Before all the research and science behind sleep bore fruit, it was a common belief that the brain pretty much “shut down” when a person went to sleep. Thanks to technology, having the ability to measure and track brainwaves, to name a few, that has now been debunked.
There are two main phases of sleep: the NREM sleep or non-rapid eye movement sleep, and the REM sleep or the rapid eye movement sleep. On any given night, a sleeping person goes through multiple cycles of the two stages. The NREM stage is considered the resting state of the brain where the brain recovers after an entire day of work. New research shows that “resting” doesn’t necessarily mean less active. Although no dreaming occurs during the NREM phase, there’s so much more that goes on in our brains and bodies that do not stop for deep sleep.
REM sleep, also called dreaming sleep, is the phase which is characterized by deep sleep and even more intense brain activity. The motor function may be suspended at this stage, save for the quick back and forth, up and down movements of the eyes behind the eyelids (hence rapid eye movement), but the brain is tirelessly working. The brain activity is the same as, if not more than your brain activity while awake. This is the stage of sleep where dreams occur. Physically, the blood flow to the brain also increases. This stage doesn’t last long before it transitions back to the “resting” NREM phase, and another sleep cycle begins.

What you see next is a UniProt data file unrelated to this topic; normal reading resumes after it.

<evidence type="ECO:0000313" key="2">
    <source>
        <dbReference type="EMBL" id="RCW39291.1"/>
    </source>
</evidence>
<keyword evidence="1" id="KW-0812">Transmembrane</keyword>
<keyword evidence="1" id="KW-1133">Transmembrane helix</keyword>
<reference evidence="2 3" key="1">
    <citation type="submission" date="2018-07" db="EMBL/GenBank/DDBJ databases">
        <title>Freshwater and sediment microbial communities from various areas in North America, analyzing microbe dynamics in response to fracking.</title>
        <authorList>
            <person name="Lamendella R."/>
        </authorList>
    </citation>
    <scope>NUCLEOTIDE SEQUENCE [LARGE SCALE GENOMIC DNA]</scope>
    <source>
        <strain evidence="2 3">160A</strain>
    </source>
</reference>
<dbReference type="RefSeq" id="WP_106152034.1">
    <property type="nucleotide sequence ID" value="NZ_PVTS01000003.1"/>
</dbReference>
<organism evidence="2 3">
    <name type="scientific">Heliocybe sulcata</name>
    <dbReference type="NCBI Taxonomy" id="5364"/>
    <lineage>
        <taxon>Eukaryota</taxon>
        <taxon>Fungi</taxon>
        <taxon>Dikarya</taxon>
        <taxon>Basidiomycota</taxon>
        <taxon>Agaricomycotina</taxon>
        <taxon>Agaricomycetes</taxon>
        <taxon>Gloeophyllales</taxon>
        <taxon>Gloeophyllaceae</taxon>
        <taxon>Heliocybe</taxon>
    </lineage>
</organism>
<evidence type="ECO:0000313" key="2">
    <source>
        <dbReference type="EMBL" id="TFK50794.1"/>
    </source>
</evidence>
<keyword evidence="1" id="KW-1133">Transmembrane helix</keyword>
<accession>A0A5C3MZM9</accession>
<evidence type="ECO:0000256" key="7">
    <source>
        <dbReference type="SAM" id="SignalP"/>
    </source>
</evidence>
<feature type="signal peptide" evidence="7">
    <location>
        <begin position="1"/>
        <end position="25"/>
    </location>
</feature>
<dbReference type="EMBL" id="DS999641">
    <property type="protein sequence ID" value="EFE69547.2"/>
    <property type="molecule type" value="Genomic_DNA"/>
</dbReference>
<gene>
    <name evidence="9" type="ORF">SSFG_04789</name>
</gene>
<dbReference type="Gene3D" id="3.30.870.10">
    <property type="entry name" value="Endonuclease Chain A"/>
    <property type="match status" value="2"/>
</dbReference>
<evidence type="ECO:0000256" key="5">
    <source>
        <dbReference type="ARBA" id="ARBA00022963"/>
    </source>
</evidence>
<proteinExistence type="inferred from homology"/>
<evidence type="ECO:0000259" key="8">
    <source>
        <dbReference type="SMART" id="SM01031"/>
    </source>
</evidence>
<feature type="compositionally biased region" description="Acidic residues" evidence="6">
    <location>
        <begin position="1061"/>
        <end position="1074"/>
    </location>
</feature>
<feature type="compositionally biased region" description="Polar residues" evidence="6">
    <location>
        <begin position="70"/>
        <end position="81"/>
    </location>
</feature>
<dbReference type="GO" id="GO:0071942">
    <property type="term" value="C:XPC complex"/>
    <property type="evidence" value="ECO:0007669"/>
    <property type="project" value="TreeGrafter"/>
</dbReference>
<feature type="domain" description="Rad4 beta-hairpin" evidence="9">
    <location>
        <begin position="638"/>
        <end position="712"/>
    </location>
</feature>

Food and water are essential for survival. Yet, the human body is so extraordinary that it will do its best to survive in instances of great deprivation. We have all heard stories of survivors found in lifeboats who survived weeks or months with the smallest of provisions. In fact, an average human can probably go about a week without water, and three weeks without any food, however, there are many variables to that. It depends on the person’s health, the weather at the time, and more.